O’Shea excelled at right-back, centre-half, in midfield and even as an emergency goalkeeper – he kept a clean sheet and prevented Robbie Keane from scoring against United at White Hart Lane. On top of all that, O’Shea also nutmegged Luis Figo in a Champions League tie. What a career. One of the most consistent and dependable Irish players to have featured in the Premier League.
Had this been an all-time Irish Premier League XI, then, of course, Denis Irwin would have been in the team at right-back or left-back. The former Man United defender was world-class, an incredibly consistent player with wonderful technique, who would have a place in an all-time Red Devils team. However, at the turn of the century, Irwin was almost 35, and although he was still excellent and played until retiring in 2004, the previous decade saw the best of the Irish defender.
Harte was one of the league’s best full-backs during the early 2000s and warrants inclusion in this team. The Drogheda-native was a star for David O’Leary’s vibrant Leeds United team that were regularly in the Premier League top four and reached the semi-finals of both the Uefa Cup and the Champions League. Harte, who was linked with transfers to Inter Milan and Barcelona, lacked pace but compensated with his wonderful technique. A dead-ball specialist, he scored 28 times for Leeds and, at one point, was the best free-kick taker in the division alongside David Beckham.
Walters starts on the right side of midfield in this team not because he was blessed with searing pace or he was the most gifted footballer or even a winger by trade. The former Stoke City striker forward simply had to be included for his commitment, work ethic and mental fortitude. (He also played his best football for Ireland in an advanced position on the right side of midfield).
Walters fought back from some early knocks in his career to forge out an accomplished career in the top-flight. He featured for Hull City, Crewe Alexandra, Wrexham, Chester City and Scunthorpe United before he got his chance in the Premier League, joining Stoke City from Ipswich Town in 2010. The forward went on to score 43 goals in 226 Premier League games for the Potters – the second most of any Irish player over the last 10-years.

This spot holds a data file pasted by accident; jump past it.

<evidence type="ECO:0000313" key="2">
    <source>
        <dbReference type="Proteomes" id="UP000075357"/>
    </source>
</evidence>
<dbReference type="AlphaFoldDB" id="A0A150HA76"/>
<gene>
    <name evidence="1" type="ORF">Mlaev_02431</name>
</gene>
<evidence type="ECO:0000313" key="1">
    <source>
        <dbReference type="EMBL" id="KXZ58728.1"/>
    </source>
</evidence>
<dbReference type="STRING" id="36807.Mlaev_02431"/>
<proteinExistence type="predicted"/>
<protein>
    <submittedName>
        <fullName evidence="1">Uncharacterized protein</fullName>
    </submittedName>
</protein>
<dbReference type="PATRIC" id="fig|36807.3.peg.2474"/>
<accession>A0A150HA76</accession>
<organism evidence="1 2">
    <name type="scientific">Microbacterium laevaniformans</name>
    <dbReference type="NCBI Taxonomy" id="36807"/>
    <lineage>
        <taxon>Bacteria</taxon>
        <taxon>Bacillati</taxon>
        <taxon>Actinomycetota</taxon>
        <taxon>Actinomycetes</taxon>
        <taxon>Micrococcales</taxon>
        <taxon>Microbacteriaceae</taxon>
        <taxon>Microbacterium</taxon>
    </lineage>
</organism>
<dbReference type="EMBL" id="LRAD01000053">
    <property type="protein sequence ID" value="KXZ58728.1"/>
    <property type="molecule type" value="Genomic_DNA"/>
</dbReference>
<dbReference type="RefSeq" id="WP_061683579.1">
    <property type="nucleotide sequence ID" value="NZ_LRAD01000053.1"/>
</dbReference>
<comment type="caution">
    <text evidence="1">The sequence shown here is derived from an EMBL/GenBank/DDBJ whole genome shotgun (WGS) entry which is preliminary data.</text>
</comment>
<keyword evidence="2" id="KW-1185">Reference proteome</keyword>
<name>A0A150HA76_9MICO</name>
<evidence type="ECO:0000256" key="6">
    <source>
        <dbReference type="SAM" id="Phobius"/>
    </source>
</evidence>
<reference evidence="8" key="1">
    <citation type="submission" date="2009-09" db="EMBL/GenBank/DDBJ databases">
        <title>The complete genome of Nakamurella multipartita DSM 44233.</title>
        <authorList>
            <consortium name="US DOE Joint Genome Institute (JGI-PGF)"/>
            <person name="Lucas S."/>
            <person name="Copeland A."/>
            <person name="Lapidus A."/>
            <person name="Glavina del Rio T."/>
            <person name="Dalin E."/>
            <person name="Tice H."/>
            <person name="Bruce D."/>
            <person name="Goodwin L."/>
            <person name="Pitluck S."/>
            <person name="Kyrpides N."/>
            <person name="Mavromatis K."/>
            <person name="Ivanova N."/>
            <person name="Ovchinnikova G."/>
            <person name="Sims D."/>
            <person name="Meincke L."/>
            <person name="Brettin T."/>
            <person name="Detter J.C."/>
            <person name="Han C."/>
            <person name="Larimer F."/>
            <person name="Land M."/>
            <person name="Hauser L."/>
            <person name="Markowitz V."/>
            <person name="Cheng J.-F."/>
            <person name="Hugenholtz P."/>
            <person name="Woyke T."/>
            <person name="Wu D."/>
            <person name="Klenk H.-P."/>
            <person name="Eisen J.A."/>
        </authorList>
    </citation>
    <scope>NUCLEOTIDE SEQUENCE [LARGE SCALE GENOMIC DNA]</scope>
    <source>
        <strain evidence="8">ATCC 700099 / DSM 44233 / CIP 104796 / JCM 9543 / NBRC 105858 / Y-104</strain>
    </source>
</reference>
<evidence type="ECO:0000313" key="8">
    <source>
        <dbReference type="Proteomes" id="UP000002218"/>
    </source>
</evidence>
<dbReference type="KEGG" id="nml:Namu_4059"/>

A talismanic-figure for Ireland during the Euro 2016 campaign, Walters’ latter career was slowed down by a series of injuries, but at his best, he was a formidable competitor.
Before you complain about his inclusion, name another Irish central midfielder who was as consistent as Whelan across a decade in the Premier League. It’s not easy, is it? There have been more talented players, such as Stephen Ireland and Wes Hoolahan. However, after showing fantastic promise and playing brilliantly for two seasons at Man City, Ireland’s career largely fizzled out at Aston Villa and later Stoke City. Unfortunately, the Cork-native didn’t fulfil his potential. Hoolahan impressed for Norwich City, but unfortunately only had four years in the English top-flight.
Based on talent alone, both would be in this team ahead of Whelan. However, the Dubliner is included for his consistency across a decade in the top-flight with Stoke City. He represented the Potters almost 300 times in the Premier League, helping the side finish in the top 10 three seasons in succession, reach the FA Cup final and the Europa League. Stoke would regularly spend big to try to upgrade him – signing players such as Wilson Palacios and Gianni Imbula. However, time and time again Whelan would get the better of seemingly more talented players to retain his starting spot.
When Whelan left in 2017, Stoke were relegated the following season. Glenn Johnson, his former teammate, said the team missed the Dubliner’s leadership qualities. He’s not a media darling or a fan favourite, but Whelan’s understated quality and selfless approach to the game has been a vital asset to every team he has represented. He beat the odds to carve out a career in sport’s most competitive division and that warrants respect and a place in this team.